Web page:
When people ask about the rarest electric football game, I have no trouble answering. It was the first electric football I ever owned, the Pressman Vibro-Power Football game. The game was a Christmas present in 1963 when I was just three years old. I don’t remember receiving it, but I do remember the game residing in the attic until we moved in the early 1970’s. It was broken by then, and missing most of its players. But the thought of the game, even to this day, still inspires wonder.
Vibro-Power Football was made and sold by Pressman Toys in 1963, even garnering space on page 100 of the Sears 1963 Christmas Book. The game board itself was completely made of plastic, with a 20″ x 13 ” field that was vibrated by 2-D batteries (thus “safe” for a three-year-old…fortunately, I was never big about putting things in my mouth).
It came with 22 very Tudor looking players. In fact, the two-piece design of the Pressman players was exactly the same as the figures on Tudor’s Track and Field, Horse Race, and Sports Car Race games. (It’s possible they were Tudor produced– the companies were just miles away from each other.) Finishing off the game were wire goalposts, a first down marker, and a wedge-shaped kicker-passer device that was much like the early Gotham “quarterbacks.”
I don’t remember if the game played well or not. My memories are of pushing the players around the field — that already had a large crack in it. It wasn’t vibrating during those attic play days, although it is possible that the game was simply lacking batteries.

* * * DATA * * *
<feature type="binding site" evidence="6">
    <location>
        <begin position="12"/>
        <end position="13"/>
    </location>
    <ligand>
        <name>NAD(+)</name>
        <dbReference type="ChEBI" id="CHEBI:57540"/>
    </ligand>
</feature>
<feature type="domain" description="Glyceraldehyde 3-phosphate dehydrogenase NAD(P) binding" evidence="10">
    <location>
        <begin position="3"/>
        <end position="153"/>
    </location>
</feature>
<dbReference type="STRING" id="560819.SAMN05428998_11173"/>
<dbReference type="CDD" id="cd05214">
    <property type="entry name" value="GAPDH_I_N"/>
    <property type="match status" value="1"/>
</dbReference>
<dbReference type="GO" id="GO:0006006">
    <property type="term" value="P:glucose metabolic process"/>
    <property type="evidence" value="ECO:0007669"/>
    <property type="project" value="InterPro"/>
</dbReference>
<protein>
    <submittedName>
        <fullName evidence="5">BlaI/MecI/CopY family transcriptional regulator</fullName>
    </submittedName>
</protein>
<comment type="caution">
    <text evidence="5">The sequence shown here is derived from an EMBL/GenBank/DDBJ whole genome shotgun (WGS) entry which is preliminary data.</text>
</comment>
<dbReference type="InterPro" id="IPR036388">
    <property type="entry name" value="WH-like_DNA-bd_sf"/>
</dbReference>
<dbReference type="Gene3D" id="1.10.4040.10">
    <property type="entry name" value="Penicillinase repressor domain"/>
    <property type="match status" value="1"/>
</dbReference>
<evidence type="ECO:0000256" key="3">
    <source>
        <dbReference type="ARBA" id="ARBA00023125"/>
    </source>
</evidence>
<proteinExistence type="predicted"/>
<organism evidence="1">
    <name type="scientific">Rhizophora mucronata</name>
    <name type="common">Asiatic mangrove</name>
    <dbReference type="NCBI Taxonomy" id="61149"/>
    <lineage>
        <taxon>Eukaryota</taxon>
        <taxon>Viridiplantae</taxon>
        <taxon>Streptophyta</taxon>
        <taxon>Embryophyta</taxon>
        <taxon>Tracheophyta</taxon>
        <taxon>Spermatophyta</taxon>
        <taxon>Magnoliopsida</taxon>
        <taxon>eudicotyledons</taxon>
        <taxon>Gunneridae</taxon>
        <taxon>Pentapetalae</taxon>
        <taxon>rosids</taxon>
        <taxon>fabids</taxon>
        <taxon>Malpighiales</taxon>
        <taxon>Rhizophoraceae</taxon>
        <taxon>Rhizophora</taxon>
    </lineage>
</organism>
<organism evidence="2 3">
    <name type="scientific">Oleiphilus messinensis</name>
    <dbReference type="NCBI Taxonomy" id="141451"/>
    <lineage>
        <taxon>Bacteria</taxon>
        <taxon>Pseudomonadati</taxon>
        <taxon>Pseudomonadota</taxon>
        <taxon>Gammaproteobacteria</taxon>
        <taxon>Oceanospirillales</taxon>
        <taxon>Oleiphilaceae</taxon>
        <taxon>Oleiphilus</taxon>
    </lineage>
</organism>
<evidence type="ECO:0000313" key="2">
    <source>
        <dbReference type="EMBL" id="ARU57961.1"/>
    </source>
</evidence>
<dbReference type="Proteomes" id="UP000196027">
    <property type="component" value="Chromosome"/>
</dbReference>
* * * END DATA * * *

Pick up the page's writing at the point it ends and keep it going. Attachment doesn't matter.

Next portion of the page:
It gets the “Extremely Rare!” designation because after two decades of toy collecting, I’ve only come across one on eBay — priced at $400! Before that…never. Not in yard sales, local antiques shows, or serious regional toy shows. And it never surfaced during the many years I ran electric football “want ads” in Toy Shop and Toy Trader.
Part of this scarcity owes to the game being produced for only a single year…a year in which it probably wasn’t a big seller. Add the low numbers to the obviously fragile plastic design and you have the perfect storm for “rare.” It wasn’t like a big metal electric Tudor or Gotham model where parents could have doubts as to the actual condition of the game. The plastic field made it easy to see when the game was broken…it was easy to declare as “junk.” Few Vibro-Power Football games were sold, and most of them ended waiting on the curb for the trash truck.
Amazingly, the Pressman Toy Company is still in business. Maybe one day they’ll do a repo of the game. In the meantime, I’ll keep on searching.